Before sensor technology was available, building (and floor) level occupancy was captured by security badge data. The terms “occupancy” and “space utilization” both meant the total occupants divided by total seat count. So, if you had 600 seats and 450 occupants, you’d have 75% space utilization.
If companies wanted to go deeper and get at area, room, or even seat-level occupancy, they needed a site observation study which involved taking manual attendance at regular intervals per day, usually over 2 or 3 weeks. Then, it’d be analyzed to produce a snapshot of how different spaces on the floors were being used over time. Space utilization data derived this way wasn’t totally accurate, but it was the best we could do at the time.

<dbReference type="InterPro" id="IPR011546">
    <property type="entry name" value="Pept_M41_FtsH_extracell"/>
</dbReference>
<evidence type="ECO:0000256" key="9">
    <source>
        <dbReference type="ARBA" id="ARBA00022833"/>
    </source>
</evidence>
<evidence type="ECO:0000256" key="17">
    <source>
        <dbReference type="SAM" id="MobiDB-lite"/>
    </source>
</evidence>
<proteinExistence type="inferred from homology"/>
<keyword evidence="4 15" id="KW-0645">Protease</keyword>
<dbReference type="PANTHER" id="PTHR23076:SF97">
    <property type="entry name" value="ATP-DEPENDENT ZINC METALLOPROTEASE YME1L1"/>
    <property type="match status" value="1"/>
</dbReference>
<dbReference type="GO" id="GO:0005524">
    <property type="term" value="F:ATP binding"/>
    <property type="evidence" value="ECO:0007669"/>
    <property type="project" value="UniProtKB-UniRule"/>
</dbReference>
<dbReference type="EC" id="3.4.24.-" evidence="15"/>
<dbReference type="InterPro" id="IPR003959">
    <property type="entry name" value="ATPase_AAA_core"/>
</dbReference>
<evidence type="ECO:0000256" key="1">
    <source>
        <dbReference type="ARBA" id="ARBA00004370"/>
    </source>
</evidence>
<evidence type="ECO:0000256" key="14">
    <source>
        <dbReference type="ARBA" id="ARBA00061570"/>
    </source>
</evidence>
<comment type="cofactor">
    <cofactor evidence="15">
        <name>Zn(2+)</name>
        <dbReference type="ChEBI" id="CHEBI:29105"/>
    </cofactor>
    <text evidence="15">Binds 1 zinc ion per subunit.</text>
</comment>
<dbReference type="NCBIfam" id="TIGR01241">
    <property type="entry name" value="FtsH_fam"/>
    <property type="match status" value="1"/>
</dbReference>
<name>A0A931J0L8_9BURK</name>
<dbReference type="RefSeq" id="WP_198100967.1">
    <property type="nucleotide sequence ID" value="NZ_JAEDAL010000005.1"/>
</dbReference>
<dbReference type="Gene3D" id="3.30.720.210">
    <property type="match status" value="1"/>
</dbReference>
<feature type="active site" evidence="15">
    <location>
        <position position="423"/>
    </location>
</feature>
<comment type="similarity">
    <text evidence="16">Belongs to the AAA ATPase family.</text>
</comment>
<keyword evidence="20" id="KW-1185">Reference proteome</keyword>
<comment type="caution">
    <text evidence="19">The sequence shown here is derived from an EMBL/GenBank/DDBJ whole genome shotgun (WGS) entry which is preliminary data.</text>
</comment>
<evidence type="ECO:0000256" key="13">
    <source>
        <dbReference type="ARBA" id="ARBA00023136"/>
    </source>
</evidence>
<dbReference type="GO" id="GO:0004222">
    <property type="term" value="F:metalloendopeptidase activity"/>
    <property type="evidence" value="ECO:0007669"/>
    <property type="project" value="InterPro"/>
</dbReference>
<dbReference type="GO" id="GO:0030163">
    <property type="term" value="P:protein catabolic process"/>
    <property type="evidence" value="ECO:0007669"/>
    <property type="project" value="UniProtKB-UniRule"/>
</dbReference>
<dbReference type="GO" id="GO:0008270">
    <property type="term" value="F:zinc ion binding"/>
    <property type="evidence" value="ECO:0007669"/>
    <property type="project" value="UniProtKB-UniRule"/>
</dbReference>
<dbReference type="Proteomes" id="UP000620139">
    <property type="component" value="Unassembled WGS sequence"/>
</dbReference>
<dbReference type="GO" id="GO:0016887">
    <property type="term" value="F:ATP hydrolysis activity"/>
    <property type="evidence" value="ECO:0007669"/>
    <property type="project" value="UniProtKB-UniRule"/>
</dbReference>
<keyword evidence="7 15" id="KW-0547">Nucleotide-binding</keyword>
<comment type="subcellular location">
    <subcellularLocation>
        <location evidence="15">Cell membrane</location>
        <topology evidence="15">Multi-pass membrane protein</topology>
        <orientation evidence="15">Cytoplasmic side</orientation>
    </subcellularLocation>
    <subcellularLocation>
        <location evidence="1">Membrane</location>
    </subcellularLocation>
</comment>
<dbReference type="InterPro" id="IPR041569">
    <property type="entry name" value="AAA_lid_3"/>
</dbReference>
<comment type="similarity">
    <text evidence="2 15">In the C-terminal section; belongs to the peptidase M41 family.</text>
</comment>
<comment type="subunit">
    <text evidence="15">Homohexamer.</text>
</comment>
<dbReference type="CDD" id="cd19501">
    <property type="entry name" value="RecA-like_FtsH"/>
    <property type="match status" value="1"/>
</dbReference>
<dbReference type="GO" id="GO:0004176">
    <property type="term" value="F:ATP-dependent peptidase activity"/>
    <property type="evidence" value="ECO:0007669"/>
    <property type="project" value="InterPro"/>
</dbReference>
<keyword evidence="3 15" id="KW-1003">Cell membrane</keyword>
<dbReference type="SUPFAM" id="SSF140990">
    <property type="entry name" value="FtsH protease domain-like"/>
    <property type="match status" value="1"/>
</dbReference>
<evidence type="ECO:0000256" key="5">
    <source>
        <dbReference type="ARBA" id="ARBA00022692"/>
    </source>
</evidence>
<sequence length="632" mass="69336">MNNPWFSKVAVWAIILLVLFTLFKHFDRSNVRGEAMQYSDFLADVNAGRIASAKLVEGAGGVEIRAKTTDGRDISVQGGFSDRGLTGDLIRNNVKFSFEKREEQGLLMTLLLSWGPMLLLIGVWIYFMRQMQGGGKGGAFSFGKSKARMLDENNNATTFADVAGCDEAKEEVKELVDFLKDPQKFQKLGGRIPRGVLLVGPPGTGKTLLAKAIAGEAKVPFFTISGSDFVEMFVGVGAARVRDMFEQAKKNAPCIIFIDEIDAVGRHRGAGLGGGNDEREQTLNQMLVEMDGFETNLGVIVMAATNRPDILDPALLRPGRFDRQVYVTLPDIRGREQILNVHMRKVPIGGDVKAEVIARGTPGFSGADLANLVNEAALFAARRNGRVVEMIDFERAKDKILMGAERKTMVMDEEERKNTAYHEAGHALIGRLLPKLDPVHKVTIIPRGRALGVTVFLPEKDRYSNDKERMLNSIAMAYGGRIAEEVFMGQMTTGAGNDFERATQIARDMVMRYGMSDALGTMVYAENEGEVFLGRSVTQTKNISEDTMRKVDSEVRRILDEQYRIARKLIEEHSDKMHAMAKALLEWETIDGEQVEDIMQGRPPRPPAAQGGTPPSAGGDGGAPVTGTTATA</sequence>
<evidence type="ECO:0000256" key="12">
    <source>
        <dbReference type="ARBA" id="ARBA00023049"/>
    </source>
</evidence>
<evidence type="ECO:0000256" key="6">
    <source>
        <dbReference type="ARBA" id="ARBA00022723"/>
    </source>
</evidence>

Sensors changed all that. The definition of occupancy didn’t change, but “space utilization” now means measuring how much time people spend in particular spaces. The badge data still provides information on attendance counts and the distribution of people among floors, and sensors enable further analysis, by providing more details about where people go when they’re on the floor.
Understanding space utilization at this level is a more reliable measure—sensors can capture how many people are in the spaces at precisely the same time.. Knowing all this provides a level of insight you need to begin to inform potential changes.
Starting Strong: Learning Occupants’ Behaviours
To understand what needs to change in the office, we first need to understand our employees’ behaviours. With this, we can start to make decisions that best align the office design (and furniture) with how people prefer to work. This way, we can provide more of what works, and reduce or eliminate what doesn’t.